Lawmakers and Gov. Dave Heineman will decide how to divvy up state tax dollars. Fortunately, revenue is running ahead of projections. The pressure is on, complicated by the question of whether the state should expand Medicaid eligibility under the Affordable Care Act with full federal funding assured for the first three years, followed by a gradual decline to 90 percent.

Although neither of the groups relish being pitted against the other when it comes to state funding, the fact of their competition long has been recognized. A 2003 study by the Tax Policy Center, supported by the Urban Institute and the Brookings Institution, noted that, in economic downturns, funding for higher education declines and funding for Medicaid rises. But when the economy recovers, higher education never recovers.

Tension between the groups may peak this year. Nationally, Medicaid is the biggest budget worry for states in the coming year, according to a survey released last week by the National Conference of State Legislatures.

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Kearney Hub. Dec. 16, 2012.

Big losers are putting Kearney on U.S. map

Kearney school children are developing a reputation as big losers. That's because Kearney Public Schools is being mentioned frequently in news reports about KPS's declining childhood obesity rate.

KPS's success has been highlighted in newspapers around the nation, including some of the largest publications in the United States.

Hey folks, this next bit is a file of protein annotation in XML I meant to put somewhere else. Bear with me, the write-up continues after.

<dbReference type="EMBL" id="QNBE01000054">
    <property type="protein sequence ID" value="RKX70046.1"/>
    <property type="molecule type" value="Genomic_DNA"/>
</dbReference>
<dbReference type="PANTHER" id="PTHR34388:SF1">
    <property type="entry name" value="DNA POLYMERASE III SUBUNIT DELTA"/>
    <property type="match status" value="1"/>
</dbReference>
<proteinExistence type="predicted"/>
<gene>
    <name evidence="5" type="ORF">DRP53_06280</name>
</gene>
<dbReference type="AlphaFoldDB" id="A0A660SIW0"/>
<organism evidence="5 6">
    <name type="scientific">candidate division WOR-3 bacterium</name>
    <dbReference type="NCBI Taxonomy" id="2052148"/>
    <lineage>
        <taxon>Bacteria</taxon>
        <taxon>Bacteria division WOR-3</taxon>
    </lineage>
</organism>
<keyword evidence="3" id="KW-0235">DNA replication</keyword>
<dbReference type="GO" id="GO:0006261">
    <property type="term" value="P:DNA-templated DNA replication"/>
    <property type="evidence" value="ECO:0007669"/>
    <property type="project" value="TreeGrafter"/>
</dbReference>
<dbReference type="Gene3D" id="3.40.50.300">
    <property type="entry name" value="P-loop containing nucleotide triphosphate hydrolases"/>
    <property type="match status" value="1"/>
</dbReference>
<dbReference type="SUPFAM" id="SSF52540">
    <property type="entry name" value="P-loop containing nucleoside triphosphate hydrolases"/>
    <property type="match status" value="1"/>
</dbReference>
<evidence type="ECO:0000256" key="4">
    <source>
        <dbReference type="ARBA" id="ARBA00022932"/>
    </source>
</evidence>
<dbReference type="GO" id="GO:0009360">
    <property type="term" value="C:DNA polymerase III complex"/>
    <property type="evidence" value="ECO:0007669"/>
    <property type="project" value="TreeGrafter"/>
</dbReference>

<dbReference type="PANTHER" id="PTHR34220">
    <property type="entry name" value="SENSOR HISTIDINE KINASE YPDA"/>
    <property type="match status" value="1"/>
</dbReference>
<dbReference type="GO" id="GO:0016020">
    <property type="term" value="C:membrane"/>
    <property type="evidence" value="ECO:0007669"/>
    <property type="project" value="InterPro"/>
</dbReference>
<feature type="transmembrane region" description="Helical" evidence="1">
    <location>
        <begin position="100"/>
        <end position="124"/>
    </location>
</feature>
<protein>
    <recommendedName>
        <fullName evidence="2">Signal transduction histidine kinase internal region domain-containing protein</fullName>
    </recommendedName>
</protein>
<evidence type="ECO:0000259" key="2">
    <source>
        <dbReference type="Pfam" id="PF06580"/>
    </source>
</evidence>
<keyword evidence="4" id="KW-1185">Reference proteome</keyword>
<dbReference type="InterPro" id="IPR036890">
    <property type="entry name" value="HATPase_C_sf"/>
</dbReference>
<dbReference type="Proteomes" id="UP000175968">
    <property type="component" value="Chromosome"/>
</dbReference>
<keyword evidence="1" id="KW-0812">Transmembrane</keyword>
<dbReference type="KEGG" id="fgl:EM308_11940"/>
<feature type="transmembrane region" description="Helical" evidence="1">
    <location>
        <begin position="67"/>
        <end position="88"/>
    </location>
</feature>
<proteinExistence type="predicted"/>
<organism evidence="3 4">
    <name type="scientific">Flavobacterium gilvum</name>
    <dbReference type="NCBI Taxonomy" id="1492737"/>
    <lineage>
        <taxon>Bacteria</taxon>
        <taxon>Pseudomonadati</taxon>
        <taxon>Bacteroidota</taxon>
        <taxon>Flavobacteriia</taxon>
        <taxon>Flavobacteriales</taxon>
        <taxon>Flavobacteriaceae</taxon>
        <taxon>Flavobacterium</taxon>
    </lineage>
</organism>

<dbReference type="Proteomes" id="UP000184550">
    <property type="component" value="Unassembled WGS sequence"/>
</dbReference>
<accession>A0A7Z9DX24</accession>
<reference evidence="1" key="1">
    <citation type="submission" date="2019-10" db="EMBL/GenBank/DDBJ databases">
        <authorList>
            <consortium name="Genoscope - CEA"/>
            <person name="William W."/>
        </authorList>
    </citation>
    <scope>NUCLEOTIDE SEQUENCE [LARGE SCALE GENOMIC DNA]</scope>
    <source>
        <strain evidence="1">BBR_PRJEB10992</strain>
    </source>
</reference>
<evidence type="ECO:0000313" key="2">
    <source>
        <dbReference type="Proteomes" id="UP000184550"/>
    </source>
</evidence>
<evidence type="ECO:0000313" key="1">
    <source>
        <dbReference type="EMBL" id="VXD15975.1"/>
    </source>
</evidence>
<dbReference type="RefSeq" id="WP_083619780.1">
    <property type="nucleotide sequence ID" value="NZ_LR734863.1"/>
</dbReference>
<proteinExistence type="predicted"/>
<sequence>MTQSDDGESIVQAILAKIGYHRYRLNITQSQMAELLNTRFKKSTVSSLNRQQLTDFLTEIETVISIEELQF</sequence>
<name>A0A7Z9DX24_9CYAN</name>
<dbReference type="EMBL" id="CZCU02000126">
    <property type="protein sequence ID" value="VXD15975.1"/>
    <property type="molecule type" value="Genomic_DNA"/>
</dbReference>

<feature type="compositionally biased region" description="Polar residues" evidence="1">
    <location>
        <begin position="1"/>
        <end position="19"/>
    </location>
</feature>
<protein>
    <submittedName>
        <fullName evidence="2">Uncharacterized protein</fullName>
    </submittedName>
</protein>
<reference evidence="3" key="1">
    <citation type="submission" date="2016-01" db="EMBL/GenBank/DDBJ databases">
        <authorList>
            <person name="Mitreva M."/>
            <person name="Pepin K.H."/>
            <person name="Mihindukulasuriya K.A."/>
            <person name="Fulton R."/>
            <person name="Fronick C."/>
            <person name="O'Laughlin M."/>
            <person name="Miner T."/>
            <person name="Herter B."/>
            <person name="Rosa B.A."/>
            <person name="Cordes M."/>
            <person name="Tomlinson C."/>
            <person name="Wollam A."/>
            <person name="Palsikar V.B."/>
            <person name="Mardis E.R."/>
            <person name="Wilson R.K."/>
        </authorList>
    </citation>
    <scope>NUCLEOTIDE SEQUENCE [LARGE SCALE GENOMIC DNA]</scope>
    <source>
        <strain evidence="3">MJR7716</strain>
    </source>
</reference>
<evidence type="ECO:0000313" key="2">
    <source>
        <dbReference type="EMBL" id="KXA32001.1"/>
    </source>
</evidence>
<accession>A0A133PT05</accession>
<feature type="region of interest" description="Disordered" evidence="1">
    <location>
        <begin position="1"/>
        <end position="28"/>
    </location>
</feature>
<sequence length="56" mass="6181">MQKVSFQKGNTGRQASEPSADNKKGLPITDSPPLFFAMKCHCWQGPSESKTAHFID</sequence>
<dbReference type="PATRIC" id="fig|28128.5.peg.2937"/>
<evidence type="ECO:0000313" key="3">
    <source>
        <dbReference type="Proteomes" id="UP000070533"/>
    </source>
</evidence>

The most recent mention came this week in the New York Times, which detailed success stories in urban schools in Philadelphia, New York City and Los Angeles.

The Times article stated: "The trend has emerged in big cities like New York and Los Angeles, as well as smaller places like Anchorage, Alaska, and Kearney, Neb. The state of Mississippi has also registered a drop, but only among white students."

According to the Times, New York City has reported a 5.5 percent decline in the number of obese school children from 2007-2011. Philadelphia's obesity rate has dropped by 5 percent and, in Los Angeles, the decline is 3 percent.

The number of obese children in Kearney has declined by 15 percent since 2006. The improvement speaks a lot about the efforts of parents and children to become aware of the importance of diet and physical activity.

The improvement also can be traced to a commitment by KPS to teach about the value of an active lifestyle and also to provide healthier alternatives at school cafeterias.

KPS's focus on fighting obesity began with a federal grant from 2008 to 2011. The Carol M. White Physical Education Program grant from the U.S. Department of Education helped KPS improve its physical education programs and initiate healthier menus at school cafeterias.

Each year in which the district has added wellness programs or made healthy changes, the number of overweight and obese children has decreased. The trend at KPS has attracted attention because childhood obesity has become one of the nation's most difficult health challenges. Even first lady Michelle Obama is speaking out on the issue.